Original Research ARTICLE
IgA targeting HIV-1 envelope gp41 triggers antibody-dependent cell cytotoxicity cross-clade and cooperates with gp41 specific IgG to increase cell lysis
- 1Cell Biology and Host Pathogen interactions, Institut National de la Santé et de la Recherche Médicale (INSERM), France
The protective efficacy of Human Immunodeficiency Virus (HIV-1) antibodies (Ab) remains mostly correlated with their in vitro neutralizing activity engaging their Fab region. However, anti-HIV-1 Abs mediate also a broad array of Fc-mediated effector functions including antibody-dependent cell cytotoxicity (ADCC), that depend primarily on the Ab isotype. While ADCC is commonly associated with HIV-1 gp120 envelope-specific IgGs, whether IgAs, especially those targeting the HIV-1 gp41 envelope, also mediate ADCC remains elusive. Therefore, to assess the capacity of IgA specific for HIV-1 to induce Fcα-mediated ADCC, we used the gp41 envelope-specific IgA transformed from the neutralizing 2F5-IgG we have previously reported to induce ADCC. We demonstrate that 2F5-IgA engages FcαRI (CD89), expressed on human monocytes used as effector cells, to induce the lysis of HIV-1 Clade A and B infected target cells by ADCC. Furthermore, the 2F5-IgA and 2F5-IgG cooperate to enhance target-cells lysis by ADCC. Cooperation in ADCC is also observed between 2F5-IgA and the broadly neutralizing 10E8-IgG. These results provide a new perspective for IgA in protection against HIV-1 acquisition or reservoir eradication, and suggest that inducing IgA by vaccination, in particular when targeting gp41, in combination with IgG could strengthen protection by complementary and cooperative activities with IgG.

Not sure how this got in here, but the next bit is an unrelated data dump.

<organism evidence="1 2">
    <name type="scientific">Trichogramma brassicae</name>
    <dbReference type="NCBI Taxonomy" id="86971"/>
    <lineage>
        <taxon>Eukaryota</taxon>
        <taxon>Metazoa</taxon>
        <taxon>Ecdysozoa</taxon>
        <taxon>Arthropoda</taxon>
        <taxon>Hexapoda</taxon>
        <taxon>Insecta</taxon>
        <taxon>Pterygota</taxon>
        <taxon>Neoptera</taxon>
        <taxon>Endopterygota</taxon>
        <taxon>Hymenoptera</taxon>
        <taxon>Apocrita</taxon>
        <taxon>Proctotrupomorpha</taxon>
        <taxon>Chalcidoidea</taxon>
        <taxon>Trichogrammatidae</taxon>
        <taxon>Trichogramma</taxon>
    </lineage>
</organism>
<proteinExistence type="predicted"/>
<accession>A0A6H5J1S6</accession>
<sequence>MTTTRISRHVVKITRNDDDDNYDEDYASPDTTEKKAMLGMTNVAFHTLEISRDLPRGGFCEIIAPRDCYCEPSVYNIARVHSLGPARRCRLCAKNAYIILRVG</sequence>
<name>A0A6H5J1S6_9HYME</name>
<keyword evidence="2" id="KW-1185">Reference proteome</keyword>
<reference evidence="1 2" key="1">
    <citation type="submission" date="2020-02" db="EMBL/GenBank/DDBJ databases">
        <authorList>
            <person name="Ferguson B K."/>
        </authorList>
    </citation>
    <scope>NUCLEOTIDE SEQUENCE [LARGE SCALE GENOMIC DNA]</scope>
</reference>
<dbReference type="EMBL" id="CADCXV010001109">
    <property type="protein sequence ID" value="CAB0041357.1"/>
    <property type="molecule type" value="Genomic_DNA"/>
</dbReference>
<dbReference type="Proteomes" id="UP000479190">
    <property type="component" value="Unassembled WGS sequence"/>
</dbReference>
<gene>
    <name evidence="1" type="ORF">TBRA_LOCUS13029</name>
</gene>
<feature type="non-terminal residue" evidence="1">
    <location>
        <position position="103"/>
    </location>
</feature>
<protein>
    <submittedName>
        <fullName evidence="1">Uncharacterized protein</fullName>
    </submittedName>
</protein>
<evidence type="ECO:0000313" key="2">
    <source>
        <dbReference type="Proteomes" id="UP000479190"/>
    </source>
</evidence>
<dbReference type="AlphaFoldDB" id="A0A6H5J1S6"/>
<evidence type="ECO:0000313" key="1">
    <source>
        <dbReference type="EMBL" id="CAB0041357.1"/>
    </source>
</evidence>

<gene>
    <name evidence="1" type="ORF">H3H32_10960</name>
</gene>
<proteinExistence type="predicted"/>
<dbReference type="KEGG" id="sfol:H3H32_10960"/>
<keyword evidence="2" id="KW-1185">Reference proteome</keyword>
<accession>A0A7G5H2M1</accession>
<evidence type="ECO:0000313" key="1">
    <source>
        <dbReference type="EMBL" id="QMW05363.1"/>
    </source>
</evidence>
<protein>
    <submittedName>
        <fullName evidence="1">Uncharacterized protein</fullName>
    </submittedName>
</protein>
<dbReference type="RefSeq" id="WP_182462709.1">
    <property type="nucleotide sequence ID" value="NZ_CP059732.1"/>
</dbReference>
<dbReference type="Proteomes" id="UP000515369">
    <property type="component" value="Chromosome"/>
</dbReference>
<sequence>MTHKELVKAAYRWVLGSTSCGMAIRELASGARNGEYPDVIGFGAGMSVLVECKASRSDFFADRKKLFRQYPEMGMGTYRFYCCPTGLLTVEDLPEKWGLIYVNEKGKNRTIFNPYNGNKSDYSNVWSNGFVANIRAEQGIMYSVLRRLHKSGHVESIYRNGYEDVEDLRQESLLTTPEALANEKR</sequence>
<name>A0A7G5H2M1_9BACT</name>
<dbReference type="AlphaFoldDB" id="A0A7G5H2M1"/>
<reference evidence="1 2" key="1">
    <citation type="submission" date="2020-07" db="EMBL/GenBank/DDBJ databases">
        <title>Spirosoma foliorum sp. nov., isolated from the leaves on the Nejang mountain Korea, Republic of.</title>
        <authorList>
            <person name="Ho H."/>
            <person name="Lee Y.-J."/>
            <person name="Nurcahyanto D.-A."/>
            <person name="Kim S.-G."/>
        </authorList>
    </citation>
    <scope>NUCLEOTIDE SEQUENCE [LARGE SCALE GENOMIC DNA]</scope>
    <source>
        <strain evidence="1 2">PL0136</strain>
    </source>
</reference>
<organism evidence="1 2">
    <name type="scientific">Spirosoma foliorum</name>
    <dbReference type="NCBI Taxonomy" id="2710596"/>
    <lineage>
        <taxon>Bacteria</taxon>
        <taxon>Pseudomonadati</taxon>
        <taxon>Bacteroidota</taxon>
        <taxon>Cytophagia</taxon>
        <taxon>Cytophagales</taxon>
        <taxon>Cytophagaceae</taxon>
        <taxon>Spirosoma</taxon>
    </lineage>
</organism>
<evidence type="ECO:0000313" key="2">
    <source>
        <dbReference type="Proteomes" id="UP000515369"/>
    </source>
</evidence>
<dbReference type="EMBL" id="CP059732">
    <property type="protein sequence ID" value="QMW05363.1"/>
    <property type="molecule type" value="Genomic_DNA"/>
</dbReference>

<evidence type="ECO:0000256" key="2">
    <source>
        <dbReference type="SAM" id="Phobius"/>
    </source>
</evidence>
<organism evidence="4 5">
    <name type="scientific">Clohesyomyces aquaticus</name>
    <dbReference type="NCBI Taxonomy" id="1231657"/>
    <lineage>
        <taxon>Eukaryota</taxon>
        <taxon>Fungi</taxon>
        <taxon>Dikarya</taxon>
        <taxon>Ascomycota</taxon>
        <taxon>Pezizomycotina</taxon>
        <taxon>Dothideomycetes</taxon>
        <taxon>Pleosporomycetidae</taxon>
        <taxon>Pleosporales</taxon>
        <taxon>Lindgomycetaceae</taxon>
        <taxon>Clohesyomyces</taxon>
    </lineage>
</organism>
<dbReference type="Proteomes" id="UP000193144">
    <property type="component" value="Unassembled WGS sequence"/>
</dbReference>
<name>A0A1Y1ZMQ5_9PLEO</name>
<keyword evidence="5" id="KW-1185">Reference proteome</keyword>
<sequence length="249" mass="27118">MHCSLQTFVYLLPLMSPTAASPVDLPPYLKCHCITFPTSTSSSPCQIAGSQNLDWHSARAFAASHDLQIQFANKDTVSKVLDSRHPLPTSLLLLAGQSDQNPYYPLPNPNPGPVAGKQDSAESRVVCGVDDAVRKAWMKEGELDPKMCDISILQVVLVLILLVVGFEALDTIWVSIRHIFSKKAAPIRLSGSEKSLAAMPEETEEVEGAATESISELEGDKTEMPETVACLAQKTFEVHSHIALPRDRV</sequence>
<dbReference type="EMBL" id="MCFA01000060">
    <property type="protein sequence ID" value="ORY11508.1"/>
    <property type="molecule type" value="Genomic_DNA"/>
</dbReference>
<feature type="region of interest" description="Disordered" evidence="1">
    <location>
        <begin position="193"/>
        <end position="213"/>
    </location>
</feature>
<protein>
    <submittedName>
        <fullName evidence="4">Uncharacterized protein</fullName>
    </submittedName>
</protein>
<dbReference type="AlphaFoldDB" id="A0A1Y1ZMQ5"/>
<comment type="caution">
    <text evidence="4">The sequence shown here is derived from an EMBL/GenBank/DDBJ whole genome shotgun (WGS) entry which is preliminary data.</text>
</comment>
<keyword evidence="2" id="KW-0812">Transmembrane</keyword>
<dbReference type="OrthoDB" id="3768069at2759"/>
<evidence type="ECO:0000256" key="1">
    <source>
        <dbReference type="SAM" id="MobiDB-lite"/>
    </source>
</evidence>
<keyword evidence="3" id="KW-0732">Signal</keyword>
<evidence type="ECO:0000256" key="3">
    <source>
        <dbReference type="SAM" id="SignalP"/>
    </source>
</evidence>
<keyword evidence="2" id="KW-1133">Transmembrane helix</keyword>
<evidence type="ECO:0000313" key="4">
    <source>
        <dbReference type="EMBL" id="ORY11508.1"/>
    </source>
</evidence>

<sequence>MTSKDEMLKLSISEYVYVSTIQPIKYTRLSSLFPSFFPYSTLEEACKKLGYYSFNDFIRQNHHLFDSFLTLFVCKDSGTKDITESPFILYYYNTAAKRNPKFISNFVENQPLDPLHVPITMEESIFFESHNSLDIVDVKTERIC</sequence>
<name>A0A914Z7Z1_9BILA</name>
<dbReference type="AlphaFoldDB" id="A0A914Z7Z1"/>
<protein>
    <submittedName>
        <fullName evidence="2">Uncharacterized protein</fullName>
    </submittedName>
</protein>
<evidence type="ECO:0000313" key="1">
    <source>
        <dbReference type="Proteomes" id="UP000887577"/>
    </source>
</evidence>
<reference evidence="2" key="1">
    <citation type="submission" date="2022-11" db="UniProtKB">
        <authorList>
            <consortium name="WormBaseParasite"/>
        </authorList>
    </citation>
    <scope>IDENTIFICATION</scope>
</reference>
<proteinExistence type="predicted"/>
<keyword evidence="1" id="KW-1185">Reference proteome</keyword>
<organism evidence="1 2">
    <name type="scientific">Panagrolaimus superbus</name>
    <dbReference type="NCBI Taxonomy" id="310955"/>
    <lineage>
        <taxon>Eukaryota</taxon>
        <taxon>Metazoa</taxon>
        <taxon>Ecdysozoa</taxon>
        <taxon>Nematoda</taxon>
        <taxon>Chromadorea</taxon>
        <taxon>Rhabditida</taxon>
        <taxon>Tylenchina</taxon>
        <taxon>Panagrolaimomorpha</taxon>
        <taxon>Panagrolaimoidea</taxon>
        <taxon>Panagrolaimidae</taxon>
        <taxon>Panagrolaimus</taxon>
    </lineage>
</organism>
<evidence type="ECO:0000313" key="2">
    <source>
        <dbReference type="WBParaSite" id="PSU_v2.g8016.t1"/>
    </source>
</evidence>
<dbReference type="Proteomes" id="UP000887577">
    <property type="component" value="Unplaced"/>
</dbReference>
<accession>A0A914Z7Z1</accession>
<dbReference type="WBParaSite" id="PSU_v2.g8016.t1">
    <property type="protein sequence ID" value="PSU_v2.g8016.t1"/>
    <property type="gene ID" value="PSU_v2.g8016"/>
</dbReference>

Keywords: ADCC, IgA, HIV-1, HIV Envelope Protein gp41, mucosal immune system
Received: 25 Sep 2017;
Accepted: 29 Jan 2018.
Edited by:Mario (. Clerici, Università degli Studi di Milano, Italy
Reviewed by:Ann J. Hessell, Oregon Health & Science University, United States
Mara Biasin, Università degli Studi di Milano, Italy
Copyright: © 2018 Duchemin, Khamassi, Xu, Tudor and Bomsel. This is an open-access article distributed under the terms of the Creative Commons Attribution License (CC BY). The use, distribution or reproduction in other forums is permitted, provided the original author(s) and the copyright owner are credited and that the original publication in this journal is cited, in accordance with accepted academic practice. No use, distribution or reproduction is permitted which does not comply with these terms.
* Correspondence: Dr. Morgane Bomsel, Institut National de la Santé et de la Recherche Médicale (INSERM), Cell Biology and Host Pathogen interactions, 22 ue Mechain, Paris, 75014, France, firstname.lastname@example.org